In contrast to the TC, the APPG recommends further, if not faster, work by current regulatory bodies within an opportunity window of the next 12-18 months to ensure leadership of the UK within the sector.
The report recognises the significant opportunities for jobs, skills and inward investment that would arise by establishing a robust framework, and provides a balanced approach discussing the benefits of the technology. These include its use as an alternative to mainstream payments, and the use case for cryptoassets in times of crisis, with the report citing the $100m donations received by Ukraine to support humanitarian efforts on the frontline following damage to critical infrastructure that prevented access to banks or ATMs.
Unlike the TC report which comments on the ‘very large amounts of energy’ this technology consumes, the APPG report notes that the sector is exploring innovative ways to address the issue, citing the Ethereum Merge as an example (Ethereum’s move to a proof-of-stake consensus reducing its energy consumption by an estimated 99.95%).
Demonstrating a clear understanding of the sector, the report does not shy away from the risks of the industry, consumer protection and economic crime. It also comments on the common myth the sector has been associated with since inception: that of illicit activity, iterating the transparency and traceability of assets the technology provides.
There is a significant risk of harm that could be caused to the UK sector by a failure to act. The APPG appreciates that the UK remains in the very early stages of regulation, but to remain competitive, action must be taken within the next 12-18 months to ensure leadership within the sector.
Amongst the 53 recommendations is the appointment of a ‘Crypto Tsar’, a position to help coordinate across departments to ensure a consistent approach across all government departments and regulatory bodies. Importantly, it calls for a renewed effort to improve public digital finance education in lieu of fraud and scams.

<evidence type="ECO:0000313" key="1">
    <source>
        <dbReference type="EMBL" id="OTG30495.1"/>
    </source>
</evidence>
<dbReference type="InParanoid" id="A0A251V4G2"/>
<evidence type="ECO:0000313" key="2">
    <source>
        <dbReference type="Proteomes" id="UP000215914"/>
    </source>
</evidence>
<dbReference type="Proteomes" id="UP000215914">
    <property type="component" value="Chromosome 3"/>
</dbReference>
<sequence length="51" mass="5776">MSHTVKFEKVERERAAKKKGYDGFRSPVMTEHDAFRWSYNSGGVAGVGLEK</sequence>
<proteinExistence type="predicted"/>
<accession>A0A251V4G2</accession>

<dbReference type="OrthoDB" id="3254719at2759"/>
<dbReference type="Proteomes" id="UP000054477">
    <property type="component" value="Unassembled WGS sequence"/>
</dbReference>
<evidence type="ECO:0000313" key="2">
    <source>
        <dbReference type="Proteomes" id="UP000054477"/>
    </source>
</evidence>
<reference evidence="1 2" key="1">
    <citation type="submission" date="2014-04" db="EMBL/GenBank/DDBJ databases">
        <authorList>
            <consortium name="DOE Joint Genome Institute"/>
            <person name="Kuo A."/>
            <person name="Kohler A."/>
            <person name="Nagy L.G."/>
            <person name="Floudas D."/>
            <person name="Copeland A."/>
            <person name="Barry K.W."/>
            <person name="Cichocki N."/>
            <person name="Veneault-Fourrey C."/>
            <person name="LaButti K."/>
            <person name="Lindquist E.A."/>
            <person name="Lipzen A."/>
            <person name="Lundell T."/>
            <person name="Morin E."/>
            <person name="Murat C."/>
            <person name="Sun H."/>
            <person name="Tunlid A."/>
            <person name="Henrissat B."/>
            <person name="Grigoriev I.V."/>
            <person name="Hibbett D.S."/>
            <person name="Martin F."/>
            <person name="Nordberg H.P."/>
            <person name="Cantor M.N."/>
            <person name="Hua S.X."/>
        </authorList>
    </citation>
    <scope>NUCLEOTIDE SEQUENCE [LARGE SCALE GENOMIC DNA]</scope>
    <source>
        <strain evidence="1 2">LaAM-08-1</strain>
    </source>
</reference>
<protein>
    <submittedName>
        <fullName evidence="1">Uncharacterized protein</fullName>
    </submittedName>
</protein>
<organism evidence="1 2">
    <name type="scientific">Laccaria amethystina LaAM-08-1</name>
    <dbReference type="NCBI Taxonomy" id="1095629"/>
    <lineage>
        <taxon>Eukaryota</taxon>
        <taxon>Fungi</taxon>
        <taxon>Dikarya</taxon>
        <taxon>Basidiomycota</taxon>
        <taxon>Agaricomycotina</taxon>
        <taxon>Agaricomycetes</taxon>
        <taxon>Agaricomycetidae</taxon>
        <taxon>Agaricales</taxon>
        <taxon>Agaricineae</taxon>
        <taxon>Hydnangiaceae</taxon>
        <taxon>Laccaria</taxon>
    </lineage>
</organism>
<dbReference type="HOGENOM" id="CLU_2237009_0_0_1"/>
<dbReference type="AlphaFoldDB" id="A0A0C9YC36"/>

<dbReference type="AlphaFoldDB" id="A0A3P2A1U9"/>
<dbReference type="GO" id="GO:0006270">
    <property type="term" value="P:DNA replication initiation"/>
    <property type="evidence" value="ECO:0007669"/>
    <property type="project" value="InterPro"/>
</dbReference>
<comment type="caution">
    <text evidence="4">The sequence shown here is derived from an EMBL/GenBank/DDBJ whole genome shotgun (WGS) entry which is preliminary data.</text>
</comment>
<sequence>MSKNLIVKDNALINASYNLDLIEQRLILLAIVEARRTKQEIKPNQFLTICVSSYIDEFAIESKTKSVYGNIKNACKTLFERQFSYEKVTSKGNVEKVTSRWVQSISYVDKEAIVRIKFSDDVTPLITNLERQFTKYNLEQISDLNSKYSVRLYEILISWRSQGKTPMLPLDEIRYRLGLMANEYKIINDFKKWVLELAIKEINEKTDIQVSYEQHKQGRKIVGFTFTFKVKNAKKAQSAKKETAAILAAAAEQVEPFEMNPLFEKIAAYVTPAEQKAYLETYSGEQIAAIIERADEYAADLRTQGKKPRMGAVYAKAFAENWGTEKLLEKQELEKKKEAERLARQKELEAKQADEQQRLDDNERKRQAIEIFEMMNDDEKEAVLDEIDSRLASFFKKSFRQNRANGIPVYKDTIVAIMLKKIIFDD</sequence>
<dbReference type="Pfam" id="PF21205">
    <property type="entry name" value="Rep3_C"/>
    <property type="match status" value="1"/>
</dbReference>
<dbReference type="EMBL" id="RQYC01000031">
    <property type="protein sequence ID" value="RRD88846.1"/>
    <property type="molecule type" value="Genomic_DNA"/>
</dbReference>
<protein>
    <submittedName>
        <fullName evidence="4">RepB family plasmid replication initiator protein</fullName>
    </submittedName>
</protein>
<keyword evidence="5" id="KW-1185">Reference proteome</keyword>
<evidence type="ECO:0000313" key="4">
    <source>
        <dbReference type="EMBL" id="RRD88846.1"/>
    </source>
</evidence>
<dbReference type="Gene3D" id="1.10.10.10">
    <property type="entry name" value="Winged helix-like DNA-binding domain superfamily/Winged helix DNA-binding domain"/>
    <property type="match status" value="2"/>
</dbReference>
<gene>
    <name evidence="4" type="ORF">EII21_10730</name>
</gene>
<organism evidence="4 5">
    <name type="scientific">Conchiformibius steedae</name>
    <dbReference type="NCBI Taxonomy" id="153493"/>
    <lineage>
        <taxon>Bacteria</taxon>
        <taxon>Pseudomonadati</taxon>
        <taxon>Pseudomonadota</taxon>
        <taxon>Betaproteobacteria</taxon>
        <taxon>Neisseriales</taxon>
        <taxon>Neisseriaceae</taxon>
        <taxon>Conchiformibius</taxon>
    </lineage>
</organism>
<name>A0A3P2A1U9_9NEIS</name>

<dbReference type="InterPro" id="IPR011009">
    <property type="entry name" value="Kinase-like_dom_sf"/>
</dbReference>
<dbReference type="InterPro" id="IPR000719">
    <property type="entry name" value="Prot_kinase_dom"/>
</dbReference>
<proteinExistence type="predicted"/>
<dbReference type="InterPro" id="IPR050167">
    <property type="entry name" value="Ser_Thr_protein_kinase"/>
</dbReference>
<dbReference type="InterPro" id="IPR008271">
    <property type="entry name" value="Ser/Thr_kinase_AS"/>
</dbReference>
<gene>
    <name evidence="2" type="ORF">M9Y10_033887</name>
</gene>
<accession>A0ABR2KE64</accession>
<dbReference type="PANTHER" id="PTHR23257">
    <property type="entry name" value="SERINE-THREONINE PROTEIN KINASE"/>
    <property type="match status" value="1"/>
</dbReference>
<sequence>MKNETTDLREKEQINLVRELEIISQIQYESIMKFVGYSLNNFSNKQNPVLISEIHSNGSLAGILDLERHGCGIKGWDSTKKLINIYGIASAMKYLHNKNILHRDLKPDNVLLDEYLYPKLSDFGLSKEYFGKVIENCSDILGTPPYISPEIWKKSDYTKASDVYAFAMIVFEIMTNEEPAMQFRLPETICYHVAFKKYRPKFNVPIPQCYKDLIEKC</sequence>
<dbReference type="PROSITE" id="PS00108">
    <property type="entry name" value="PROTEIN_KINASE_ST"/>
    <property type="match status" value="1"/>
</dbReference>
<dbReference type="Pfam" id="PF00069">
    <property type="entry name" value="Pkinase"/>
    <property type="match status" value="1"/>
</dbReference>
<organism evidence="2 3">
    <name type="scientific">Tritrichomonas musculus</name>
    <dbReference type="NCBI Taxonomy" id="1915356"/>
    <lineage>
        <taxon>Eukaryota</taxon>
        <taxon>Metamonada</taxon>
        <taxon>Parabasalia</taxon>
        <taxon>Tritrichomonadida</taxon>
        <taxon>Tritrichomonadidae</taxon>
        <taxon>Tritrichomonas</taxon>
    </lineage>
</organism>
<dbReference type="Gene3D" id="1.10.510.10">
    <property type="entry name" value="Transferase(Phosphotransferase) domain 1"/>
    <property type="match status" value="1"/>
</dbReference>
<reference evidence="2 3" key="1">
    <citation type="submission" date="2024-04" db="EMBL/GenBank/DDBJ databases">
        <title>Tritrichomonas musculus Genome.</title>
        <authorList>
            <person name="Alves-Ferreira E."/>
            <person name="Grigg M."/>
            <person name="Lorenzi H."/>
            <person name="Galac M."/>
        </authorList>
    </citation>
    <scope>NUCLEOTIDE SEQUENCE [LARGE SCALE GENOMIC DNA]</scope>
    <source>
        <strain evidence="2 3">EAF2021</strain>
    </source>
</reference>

It is worth noting that the Government is not bound to follow the recommendations of either report, but has undertaken to respond to most committee reports within two months.
In the global race to provide regulation for this sector, it is worth noting the efforts across the pond. Recently in the US the Securities and Exchange Commission (SEC), led by chair Gary Gensler, made headlines by charging crypto exchange Binance and its founder, Changpen Zhao, with 13 offences. The next day the SEC announced a new set of charges against Coinbase, an exchange that filed a petition to the SEC in July 2022 seeking regulatory clarity. In an open statement in April, Brian Armstrong – CEO of Coinbase – stated: “If we don’t see regulatory clarity emerging in a number of years, we may consider investing more in other regions, including relocating”.
This continuing forceful approach by the SEC has led republicans Warren Davidson and Tom Emmer to introduce a new bill to restructure the SEC and remove Gensler from his position, fearing the damage being caused to the cryptoasset industry in the US and driving businesses to new shores.
It is clear from both reports that the UK is not yet in a position to make the best of the current opportunity. However, timely and continued efforts from Government bodies acting cohesively, building in line with global efforts to provide a clear and robust framework to ensure the UK remains attractive to these businesses, must be the way forward.